If you are interested in affordable housing, housing equity, environmental justice, reduction of carbon emissions, adequate public transit, or streets that are safe for walking and cycling, Arbitrary Lines is an excellent resource…
The fundamental focus in this book is traffic, meaning the movement of people and goods along streets and roads, which is literally the lifeblood, the circulatory system, of any urbanized space.
Indianan Jim Brainard has been making the post-partisan case for building sustainable, resilient cities for more than 20 years. As a self-identified conservative Republican who not only believes in climate science but has made it his personal mission to incorporate sustainable urban planning and climate resilience into his vision for Carmel, Brainard has become a symbol of what post-partisan climate leadership can and should look like.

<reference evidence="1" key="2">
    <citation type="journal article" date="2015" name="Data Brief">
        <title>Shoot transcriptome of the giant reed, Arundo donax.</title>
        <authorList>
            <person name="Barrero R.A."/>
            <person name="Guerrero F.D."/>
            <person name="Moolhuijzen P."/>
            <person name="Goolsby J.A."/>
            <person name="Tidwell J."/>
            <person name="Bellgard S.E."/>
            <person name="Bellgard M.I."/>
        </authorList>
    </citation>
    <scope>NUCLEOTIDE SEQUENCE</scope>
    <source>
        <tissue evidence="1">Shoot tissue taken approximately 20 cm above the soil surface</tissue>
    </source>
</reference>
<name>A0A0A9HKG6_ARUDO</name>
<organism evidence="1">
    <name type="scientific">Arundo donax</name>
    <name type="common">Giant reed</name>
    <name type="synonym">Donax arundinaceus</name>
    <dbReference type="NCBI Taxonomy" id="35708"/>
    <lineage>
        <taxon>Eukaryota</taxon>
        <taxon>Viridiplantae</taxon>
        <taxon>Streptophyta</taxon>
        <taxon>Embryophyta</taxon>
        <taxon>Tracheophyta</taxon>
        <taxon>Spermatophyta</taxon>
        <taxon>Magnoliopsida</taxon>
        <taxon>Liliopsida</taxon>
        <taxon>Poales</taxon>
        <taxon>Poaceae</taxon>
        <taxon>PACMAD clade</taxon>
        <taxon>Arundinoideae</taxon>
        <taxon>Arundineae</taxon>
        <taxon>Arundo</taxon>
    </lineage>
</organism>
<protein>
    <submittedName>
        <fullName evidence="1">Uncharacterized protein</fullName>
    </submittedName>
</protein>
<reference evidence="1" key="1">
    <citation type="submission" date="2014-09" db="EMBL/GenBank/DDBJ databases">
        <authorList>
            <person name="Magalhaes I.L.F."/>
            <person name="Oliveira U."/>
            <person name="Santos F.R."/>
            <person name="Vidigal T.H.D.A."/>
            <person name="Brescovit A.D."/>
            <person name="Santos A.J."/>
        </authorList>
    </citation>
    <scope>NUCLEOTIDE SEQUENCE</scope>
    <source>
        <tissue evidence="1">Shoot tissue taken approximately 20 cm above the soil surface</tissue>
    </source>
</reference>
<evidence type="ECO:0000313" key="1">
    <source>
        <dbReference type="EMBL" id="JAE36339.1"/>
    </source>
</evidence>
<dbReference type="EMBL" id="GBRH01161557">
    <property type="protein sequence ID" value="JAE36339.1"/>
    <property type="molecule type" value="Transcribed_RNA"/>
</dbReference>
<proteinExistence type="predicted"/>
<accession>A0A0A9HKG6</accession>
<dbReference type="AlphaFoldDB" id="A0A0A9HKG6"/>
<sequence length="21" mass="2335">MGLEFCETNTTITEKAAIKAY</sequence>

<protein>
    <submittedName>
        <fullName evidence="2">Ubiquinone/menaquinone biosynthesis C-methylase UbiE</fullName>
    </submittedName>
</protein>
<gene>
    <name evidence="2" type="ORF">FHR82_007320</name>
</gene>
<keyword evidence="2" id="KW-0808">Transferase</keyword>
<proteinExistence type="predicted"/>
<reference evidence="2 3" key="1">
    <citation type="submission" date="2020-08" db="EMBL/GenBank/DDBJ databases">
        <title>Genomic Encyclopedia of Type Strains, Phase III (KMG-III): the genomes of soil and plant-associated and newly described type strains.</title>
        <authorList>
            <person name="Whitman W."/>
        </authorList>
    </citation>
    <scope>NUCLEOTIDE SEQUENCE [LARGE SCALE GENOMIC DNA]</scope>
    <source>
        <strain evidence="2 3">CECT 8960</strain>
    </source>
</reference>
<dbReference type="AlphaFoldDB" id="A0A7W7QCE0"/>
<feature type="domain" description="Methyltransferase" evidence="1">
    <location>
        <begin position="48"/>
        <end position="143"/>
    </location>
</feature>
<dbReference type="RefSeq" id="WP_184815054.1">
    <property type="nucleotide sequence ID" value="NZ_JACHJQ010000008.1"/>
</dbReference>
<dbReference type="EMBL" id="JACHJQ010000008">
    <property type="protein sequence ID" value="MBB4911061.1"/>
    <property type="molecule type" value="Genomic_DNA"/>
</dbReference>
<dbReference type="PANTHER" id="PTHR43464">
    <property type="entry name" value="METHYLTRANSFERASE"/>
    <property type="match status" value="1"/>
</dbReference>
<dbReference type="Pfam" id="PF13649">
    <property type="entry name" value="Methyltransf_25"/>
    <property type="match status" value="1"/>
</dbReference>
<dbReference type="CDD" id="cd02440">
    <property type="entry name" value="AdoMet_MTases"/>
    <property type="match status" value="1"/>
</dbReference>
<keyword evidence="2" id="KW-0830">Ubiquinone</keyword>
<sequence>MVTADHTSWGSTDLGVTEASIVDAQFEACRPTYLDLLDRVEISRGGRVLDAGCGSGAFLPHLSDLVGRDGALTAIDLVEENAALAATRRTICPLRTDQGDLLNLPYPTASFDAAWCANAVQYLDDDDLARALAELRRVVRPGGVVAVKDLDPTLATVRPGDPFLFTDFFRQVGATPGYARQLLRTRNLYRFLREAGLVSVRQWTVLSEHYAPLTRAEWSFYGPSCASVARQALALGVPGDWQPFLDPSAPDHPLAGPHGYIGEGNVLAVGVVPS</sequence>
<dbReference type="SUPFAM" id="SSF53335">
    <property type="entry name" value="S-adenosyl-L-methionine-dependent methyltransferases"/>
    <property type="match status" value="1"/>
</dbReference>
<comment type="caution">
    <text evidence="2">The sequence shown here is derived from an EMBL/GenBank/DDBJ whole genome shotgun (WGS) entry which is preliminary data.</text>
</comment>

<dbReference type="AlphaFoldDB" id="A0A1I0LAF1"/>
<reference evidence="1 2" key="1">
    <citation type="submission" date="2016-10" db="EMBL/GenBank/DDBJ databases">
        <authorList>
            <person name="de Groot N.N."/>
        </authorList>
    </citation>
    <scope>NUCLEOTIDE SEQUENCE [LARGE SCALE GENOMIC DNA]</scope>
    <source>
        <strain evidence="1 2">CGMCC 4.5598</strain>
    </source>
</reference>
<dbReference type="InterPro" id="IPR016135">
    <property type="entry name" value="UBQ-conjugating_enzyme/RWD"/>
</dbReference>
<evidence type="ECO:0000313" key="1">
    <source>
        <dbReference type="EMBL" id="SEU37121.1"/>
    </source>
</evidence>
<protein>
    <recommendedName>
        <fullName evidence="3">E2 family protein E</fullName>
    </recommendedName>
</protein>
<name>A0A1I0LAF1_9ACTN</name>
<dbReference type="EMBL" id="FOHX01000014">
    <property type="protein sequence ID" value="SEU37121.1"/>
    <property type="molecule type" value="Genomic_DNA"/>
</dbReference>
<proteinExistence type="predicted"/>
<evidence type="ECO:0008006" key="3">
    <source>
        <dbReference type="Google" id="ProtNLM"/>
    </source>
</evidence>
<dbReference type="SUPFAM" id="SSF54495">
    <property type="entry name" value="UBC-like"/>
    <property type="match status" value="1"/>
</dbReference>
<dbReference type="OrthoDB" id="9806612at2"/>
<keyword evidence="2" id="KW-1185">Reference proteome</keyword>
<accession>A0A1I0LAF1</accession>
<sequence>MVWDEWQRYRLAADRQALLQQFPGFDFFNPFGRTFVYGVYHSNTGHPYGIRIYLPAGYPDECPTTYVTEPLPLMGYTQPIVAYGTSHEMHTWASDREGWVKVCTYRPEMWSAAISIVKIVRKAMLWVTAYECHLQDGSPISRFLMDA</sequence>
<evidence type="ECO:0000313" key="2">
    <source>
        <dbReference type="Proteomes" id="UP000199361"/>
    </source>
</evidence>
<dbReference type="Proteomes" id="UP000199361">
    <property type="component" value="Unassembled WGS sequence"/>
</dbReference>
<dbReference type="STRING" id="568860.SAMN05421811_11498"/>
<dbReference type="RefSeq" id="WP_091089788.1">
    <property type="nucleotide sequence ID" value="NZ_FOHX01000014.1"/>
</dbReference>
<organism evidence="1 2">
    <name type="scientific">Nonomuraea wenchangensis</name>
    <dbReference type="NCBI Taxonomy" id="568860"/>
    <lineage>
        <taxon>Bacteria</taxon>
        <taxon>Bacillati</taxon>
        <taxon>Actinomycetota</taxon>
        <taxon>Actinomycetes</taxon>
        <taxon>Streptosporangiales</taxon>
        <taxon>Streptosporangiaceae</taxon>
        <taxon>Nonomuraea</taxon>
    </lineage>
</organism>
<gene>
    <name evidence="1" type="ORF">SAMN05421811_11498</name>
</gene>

My approach, as always, is to try and understand the way past societies prospered despite being comprised of flawed humans—people with all the same shortcomings we have today. When we do that, one thing we quickly realize is that the Traditional Development approach – the way we built cities for thousands of years prior to the past century– was a good party, while our modern approach, what we call the Suburban Experiment, is a really bad party.
The capital of sprawl, gridlock, and ill-gotten water seeks redemption.